Cameron’s migration policy a ‘mistake’ – ex-Tory ministers
Former cabinet ministers said Cameron’s promise to reduce net migration to “tens of thousands” was a mistake and set up false expectations that are undermining the government’s credibility.
Ken Clarke, a former home secretary, said the prime minister’s “no ifs, no buts” pledge had been a mistake.
Clarke told the Times: “I am afraid that the net migration target has proved to be a mistake. It has been defended to me as almost returning the figures to those when I was home secretary. This is true, but we weren’t in a globalized economy then to the extent that we are now.
“We will have to drop the target. It would not be possible to achieve it without damaging our economy quite severely.”
Instead of a decline in net immigration, the final figures to be published ahead of May’s general election indicate levels reached 298,000 for the year ending September 2014.
This is a rise of 50,000 since 2010 and the highest level in 10 years.
Net migration is the figure of how many people came to Britain minus those who have left. That means a total of 624,000 people migrated to Britain in the 12 months to last September, while 327,000 departed.
Of those that arrived in the UK, 190,000 were from outside the EU.
Lady Warsi, former Conservative Party chairwoman, called the target set by Cameron “unrealistic” and warned it would set the party up for failure.
“If you set yourself unrealistic targets, you are setting yourself up to fail and, in the long term, turn the whole thing into a bigger issue by fuelling the perception that the government can’t get a grip,” she said.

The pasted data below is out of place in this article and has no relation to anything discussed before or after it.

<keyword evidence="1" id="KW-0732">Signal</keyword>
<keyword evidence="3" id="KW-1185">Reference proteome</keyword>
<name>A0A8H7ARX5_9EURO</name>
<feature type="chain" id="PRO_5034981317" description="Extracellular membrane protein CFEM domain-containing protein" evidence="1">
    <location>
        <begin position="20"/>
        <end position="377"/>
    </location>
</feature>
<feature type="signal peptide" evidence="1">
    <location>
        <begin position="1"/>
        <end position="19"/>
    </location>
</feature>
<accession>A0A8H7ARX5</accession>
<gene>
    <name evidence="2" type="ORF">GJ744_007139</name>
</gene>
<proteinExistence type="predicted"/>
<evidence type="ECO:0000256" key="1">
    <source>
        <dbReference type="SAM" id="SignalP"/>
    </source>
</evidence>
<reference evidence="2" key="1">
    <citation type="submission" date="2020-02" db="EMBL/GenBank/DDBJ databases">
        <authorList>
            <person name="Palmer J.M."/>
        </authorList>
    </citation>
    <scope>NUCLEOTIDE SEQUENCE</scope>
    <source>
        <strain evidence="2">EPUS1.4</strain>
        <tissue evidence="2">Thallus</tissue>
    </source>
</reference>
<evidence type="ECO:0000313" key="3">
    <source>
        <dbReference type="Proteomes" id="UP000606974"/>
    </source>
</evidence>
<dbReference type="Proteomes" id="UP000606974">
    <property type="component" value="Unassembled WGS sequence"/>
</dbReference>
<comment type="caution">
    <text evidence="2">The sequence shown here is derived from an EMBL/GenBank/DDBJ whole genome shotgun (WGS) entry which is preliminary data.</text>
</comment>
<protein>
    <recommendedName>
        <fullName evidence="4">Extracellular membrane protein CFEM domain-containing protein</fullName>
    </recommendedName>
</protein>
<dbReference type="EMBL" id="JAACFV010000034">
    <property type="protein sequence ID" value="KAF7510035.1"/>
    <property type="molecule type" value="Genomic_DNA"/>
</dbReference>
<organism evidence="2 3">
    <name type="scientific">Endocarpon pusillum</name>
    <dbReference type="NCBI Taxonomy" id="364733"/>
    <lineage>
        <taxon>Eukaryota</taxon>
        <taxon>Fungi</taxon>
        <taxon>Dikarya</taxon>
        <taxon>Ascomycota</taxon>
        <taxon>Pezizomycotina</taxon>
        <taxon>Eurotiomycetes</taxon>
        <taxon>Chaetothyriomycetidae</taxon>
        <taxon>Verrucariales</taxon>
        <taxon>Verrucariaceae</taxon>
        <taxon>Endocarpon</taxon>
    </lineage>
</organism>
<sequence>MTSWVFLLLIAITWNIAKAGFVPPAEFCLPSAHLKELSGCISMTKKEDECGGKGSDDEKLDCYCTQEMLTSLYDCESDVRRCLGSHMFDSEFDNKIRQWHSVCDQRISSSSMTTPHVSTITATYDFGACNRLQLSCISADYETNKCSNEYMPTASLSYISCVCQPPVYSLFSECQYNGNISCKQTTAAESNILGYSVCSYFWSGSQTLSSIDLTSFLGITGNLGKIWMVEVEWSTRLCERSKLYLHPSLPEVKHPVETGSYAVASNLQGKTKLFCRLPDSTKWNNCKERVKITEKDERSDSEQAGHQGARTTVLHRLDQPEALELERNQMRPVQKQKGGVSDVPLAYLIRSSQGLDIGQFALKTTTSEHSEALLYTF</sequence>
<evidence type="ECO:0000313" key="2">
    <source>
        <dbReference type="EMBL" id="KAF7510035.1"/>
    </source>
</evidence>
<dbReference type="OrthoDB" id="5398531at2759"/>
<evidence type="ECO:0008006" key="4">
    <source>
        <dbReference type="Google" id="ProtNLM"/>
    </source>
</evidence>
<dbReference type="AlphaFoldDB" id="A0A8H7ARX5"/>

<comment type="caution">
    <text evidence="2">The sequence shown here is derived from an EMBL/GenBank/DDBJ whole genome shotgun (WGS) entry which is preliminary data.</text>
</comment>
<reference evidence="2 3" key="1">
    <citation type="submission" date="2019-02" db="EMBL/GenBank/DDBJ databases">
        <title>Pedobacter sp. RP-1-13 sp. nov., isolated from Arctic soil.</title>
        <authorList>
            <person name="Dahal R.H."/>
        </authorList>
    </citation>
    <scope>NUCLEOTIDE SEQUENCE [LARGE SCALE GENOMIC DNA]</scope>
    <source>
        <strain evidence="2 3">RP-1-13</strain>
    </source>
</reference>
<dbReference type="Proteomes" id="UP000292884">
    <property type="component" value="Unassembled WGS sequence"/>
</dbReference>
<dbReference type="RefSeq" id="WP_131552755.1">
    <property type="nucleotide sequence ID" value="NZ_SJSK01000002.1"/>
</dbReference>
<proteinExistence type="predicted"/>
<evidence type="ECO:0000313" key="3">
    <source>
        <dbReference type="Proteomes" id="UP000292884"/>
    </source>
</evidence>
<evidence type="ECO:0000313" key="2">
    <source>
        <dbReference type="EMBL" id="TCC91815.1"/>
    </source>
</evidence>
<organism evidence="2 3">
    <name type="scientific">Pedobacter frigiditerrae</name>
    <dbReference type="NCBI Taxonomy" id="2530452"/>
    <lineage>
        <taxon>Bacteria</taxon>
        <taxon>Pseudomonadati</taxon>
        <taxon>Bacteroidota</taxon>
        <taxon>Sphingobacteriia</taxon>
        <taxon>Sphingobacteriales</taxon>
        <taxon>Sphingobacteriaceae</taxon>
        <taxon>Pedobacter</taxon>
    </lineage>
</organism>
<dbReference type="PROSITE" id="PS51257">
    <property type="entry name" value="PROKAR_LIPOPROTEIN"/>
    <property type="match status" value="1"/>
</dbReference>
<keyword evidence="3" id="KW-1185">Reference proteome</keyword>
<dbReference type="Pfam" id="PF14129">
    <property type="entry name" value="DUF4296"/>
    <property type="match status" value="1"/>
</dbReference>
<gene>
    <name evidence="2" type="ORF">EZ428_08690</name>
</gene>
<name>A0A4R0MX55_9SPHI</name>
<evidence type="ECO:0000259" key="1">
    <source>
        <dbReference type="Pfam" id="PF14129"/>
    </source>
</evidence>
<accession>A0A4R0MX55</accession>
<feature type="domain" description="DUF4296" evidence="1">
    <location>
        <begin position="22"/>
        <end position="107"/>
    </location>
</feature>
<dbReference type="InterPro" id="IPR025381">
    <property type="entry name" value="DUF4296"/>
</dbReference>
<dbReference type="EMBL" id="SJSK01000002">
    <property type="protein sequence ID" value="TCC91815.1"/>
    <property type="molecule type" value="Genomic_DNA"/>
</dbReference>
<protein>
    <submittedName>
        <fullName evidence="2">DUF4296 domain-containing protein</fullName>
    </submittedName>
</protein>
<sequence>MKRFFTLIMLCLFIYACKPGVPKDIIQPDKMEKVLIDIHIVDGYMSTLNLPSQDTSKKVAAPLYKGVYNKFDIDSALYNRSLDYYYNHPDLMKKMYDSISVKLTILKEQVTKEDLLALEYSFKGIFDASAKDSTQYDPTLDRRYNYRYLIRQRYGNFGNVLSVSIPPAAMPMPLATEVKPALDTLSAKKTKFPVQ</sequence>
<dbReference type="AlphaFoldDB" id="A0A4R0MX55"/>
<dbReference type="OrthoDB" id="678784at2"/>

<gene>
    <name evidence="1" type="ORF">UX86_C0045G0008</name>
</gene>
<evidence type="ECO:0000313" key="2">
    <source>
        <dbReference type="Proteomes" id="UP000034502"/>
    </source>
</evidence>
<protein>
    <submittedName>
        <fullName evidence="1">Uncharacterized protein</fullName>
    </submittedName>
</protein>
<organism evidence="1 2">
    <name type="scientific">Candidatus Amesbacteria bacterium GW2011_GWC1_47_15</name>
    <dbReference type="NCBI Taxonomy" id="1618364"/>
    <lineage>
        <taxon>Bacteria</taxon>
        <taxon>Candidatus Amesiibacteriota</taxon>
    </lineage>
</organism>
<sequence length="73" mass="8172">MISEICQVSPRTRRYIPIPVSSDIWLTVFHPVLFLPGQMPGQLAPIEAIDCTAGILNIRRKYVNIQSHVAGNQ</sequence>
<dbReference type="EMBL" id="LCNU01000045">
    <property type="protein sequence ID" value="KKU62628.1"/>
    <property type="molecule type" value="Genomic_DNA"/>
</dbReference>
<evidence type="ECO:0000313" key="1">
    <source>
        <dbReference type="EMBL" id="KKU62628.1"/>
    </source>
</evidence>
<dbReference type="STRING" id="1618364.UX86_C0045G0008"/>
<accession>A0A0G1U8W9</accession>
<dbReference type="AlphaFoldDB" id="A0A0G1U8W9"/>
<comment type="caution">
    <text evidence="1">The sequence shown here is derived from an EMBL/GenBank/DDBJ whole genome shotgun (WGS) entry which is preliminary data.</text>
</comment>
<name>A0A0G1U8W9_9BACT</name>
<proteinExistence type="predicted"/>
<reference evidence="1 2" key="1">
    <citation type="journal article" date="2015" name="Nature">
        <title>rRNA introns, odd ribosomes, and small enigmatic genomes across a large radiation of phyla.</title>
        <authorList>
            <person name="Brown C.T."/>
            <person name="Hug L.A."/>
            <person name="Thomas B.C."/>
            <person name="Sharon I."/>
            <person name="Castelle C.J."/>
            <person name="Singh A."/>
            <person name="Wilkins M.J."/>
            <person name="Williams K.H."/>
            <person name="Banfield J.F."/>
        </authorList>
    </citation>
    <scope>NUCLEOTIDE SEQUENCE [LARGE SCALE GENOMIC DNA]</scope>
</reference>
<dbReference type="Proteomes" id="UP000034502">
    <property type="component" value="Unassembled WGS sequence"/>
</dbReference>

Sunder Katwala, head of the British think-tank Future, told the Times Cameron’s promise to reduce net migration below 100,000 is “the Monty Python parrot.”
He said: “It is truly dead, but the prime minister is always looking for signs of twitching.”
Lord Green of Deddington, chairman of Migration Watch, said the level of net migration is unsustainable. “These figures will be extremely disappointing for the public. The additional pressure on housing and public services is clearly unmanageable.
“Those who never wanted to see net migration brought down will now claim that efforts to reduce numbers should be abandoned. On the contrary, this outcome is a wakeup call to redouble efforts to tackle mass immigration.”
He called for a continued effort to achieve the target.
The policy has divided the Conservatives gravely. Health Secretary Jeremy Hunt and Communities Secretary Eric Pickles have reportedly raised concerns over the policy.
However, a YouGov poll released earlier this month revealed that seven out of 10 voters want immigration reduced or stopped completely. It showed that immigration is a major public concern. Only the economy is a more important factor in the 2015 general election.
The poll also revealed six out of 10 people believe it essential that migrants are able to speak English, while 67 percent said British people should be given priority for jobs.